Moments of Joey sharing his thoughts.
Joey and I were enjoying the Ninja Red Riding Hood and Three Ninja Pigs books, and so I thought I’d introduce another spin on the Red Riding Hood tale. Joey seemed excited at first, but shortly after beginning the book – The Cat, The Dog, Little Red, The Exploding Eggs, The Wolf, and Grandma, it was clear that this story was not nearly as interesting to him as the Ninja series. This book, by Diane Fox, tells the Red Riding Hood story from the perspective of a cat and a dog arguing over the story. The cat is trying to read the story, while the dog interrupts with questions and silly assumptions. Unfortunately, as we read, I realized this story has an older sense of humor than Joey is interested in.
Joey tried to stay focused on the story, and participated in simple comprehension questions when I asked him to, with prompts and repetition. When I asked him a comprehension question that required more thinking, he paused and looked at me. Then he turned back to his words.
“Sorry” he said “bored.” and after a beat, he added, “Cage.”
Harsh, my friend!
Yet descriptive. I imagine that when Joey is bored, he does feel like he is strapped in a cage, unable to move or protest, but instead forced to sit and listen. Of course, sitting and listening is a polite and needed life skill, and I appreciate that Joey was able to fane interest as long as he did – until I asked a question that required more thought. Oops. At least he apologized. I acknowledged his feelings, recognized that we wouldn’t read the story again, but also insisted that we finish it because, as I tell my own children, being bored sometimes is a fact of life.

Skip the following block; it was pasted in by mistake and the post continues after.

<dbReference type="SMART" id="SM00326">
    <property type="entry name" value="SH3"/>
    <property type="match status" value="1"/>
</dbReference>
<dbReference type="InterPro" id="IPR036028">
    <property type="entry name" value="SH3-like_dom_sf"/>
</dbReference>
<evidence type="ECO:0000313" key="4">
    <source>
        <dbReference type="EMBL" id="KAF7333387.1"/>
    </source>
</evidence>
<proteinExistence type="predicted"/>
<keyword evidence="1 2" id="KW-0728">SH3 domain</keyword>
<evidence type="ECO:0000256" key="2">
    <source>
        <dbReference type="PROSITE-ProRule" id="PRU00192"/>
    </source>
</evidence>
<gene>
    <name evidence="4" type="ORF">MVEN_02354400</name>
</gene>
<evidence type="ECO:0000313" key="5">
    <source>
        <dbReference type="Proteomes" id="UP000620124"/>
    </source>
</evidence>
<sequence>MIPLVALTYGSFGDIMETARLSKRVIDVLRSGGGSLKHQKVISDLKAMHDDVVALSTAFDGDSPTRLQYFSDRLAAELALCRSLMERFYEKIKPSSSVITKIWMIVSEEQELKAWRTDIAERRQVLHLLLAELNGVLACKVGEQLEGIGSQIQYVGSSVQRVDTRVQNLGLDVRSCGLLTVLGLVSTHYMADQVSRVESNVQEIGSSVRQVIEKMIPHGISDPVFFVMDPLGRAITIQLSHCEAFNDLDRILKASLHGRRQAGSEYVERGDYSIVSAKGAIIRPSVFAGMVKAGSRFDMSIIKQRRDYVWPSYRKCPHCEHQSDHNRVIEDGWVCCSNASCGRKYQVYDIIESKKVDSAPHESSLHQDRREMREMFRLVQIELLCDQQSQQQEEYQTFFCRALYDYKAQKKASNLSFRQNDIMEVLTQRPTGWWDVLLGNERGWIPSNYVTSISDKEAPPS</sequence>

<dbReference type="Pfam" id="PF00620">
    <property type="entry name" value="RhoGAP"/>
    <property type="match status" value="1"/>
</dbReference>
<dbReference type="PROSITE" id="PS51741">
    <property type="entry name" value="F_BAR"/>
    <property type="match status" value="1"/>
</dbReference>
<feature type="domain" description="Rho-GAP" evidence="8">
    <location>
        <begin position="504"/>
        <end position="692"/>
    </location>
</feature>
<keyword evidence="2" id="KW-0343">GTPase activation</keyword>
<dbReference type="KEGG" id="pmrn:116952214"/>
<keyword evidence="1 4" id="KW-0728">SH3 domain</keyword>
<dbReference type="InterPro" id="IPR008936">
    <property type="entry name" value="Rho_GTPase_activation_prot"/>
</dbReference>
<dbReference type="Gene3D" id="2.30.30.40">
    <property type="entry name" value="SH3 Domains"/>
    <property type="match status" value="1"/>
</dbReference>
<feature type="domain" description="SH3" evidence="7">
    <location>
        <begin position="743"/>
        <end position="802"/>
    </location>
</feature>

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For the next session, I arrived on a chilly November afternoon. Joey smiled at me, and then said “Snore, tired, blanket, crib.” Then he yawned. I certainly understood how he felt. It was just that right kind of chilliness that makes you want to stay in bed, or wrap up with a warm blanket. Sadly, I could not accommodate him. Despite his ability to tell me what he wanted, we needed to power through. I hope he was able to get a nap later in the day.
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At another recent session, I thought Joey was bored and off-topic as he started selecting numbers while we read a Piggie and Gerald book. After gently prodding him to get back on topic, and telling him that there was nothing about numbers in the story, I looked at the page number. Sure enough, Joey was telling me what page we were on. As random and off-topic as that seems, if you’ve ever taught in a kindergarten or first grade classroom, you’ll recognize that those types of comments “MRS LIPSETT!! WE ARE READING PAGE 42!!” is not out of the ordinary. So, in this case, Joey was showing fairly age appropriate tangential commenting. I apologize for telling him he was off topic, acknowledged that yes, we were on page 42, and then gently pointed out that this was not part of the story, so it was, in fact, slightly off topic. Still, I love that he was aware and observant. How many times have I assumed he was off topic when really, he was pointing out something to me?